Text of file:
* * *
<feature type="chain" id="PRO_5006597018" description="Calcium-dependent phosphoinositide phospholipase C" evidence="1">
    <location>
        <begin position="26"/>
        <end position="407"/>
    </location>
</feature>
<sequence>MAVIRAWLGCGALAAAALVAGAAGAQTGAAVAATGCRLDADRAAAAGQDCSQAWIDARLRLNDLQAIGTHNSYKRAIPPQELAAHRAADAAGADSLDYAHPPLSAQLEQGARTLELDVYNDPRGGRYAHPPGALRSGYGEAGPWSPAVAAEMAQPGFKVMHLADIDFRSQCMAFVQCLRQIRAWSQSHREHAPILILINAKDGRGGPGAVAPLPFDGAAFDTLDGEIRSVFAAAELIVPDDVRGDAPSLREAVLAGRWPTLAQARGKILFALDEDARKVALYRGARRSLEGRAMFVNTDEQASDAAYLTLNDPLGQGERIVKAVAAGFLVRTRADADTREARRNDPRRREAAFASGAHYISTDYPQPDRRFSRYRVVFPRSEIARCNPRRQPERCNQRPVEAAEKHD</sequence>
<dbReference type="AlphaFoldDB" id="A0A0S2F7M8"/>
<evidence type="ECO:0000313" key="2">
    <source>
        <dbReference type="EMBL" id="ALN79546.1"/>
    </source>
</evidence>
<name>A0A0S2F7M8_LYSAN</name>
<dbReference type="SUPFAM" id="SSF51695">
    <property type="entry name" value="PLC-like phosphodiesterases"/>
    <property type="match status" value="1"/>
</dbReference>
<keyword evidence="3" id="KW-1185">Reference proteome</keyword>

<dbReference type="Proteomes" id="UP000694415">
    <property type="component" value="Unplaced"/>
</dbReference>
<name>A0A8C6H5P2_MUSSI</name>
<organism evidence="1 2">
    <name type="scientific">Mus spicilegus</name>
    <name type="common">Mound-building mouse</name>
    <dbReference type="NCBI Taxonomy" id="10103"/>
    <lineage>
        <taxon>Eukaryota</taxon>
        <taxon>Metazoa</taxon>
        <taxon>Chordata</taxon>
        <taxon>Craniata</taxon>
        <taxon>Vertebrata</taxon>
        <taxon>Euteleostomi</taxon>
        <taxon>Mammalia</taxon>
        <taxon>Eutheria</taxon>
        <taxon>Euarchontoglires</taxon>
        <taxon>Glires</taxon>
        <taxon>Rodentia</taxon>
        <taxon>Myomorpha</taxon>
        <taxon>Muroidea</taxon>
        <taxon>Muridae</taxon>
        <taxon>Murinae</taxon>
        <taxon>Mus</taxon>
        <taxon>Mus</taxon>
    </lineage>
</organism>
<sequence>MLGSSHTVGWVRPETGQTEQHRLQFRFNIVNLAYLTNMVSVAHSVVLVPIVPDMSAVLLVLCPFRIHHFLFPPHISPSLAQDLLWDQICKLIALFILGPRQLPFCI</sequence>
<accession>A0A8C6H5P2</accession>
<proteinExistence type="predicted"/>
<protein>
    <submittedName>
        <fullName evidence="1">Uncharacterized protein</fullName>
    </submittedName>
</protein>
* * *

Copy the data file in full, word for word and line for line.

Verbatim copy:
<feature type="chain" id="PRO_5006597018" description="Calcium-dependent phosphoinositide phospholipase C" evidence="1">
    <location>
        <begin position="26"/>
        <end position="407"/>
    </location>
</feature>
<sequence>MAVIRAWLGCGALAAAALVAGAAGAQTGAAVAATGCRLDADRAAAAGQDCSQAWIDARLRLNDLQAIGTHNSYKRAIPPQELAAHRAADAAGADSLDYAHPPLSAQLEQGARTLELDVYNDPRGGRYAHPPGALRSGYGEAGPWSPAVAAEMAQPGFKVMHLADIDFRSQCMAFVQCLRQIRAWSQSHREHAPILILINAKDGRGGPGAVAPLPFDGAAFDTLDGEIRSVFAAAELIVPDDVRGDAPSLREAVLAGRWPTLAQARGKILFALDEDARKVALYRGARRSLEGRAMFVNTDEQASDAAYLTLNDPLGQGERIVKAVAAGFLVRTRADADTREARRNDPRRREAAFASGAHYISTDYPQPDRRFSRYRVVFPRSEIARCNPRRQPERCNQRPVEAAEKHD</sequence>
<dbReference type="AlphaFoldDB" id="A0A0S2F7M8"/>
<evidence type="ECO:0000313" key="2">
    <source>
        <dbReference type="EMBL" id="ALN79546.1"/>
    </source>
</evidence>
<name>A0A0S2F7M8_LYSAN</name>
<dbReference type="SUPFAM" id="SSF51695">
    <property type="entry name" value="PLC-like phosphodiesterases"/>
    <property type="match status" value="1"/>
</dbReference>
<keyword evidence="3" id="KW-1185">Reference proteome</keyword>

<dbReference type="Proteomes" id="UP000694415">
    <property type="component" value="Unplaced"/>
</dbReference>
<name>A0A8C6H5P2_MUSSI</name>
<organism evidence="1 2">
    <name type="scientific">Mus spicilegus</name>
    <name type="common">Mound-building mouse</name>
    <dbReference type="NCBI Taxonomy" id="10103"/>
    <lineage>
        <taxon>Eukaryota</taxon>
        <taxon>Metazoa</taxon>
        <taxon>Chordata</taxon>
        <taxon>Craniata</taxon>
        <taxon>Vertebrata</taxon>
        <taxon>Euteleostomi</taxon>
        <taxon>Mammalia</taxon>
        <taxon>Eutheria</taxon>
        <taxon>Euarchontoglires</taxon>
        <taxon>Glires</taxon>
        <taxon>Rodentia</taxon>
        <taxon>Myomorpha</taxon>
        <taxon>Muroidea</taxon>
        <taxon>Muridae</taxon>
        <taxon>Murinae</taxon>
        <taxon>Mus</taxon>
        <taxon>Mus</taxon>
    </lineage>
</organism>
<sequence>MLGSSHTVGWVRPETGQTEQHRLQFRFNIVNLAYLTNMVSVAHSVVLVPIVPDMSAVLLVLCPFRIHHFLFPPHISPSLAQDLLWDQICKLIALFILGPRQLPFCI</sequence>
<accession>A0A8C6H5P2</accession>
<proteinExistence type="predicted"/>
<protein>
    <submittedName>
        <fullName evidence="1">Uncharacterized protein</fullName>
    </submittedName>
</protein>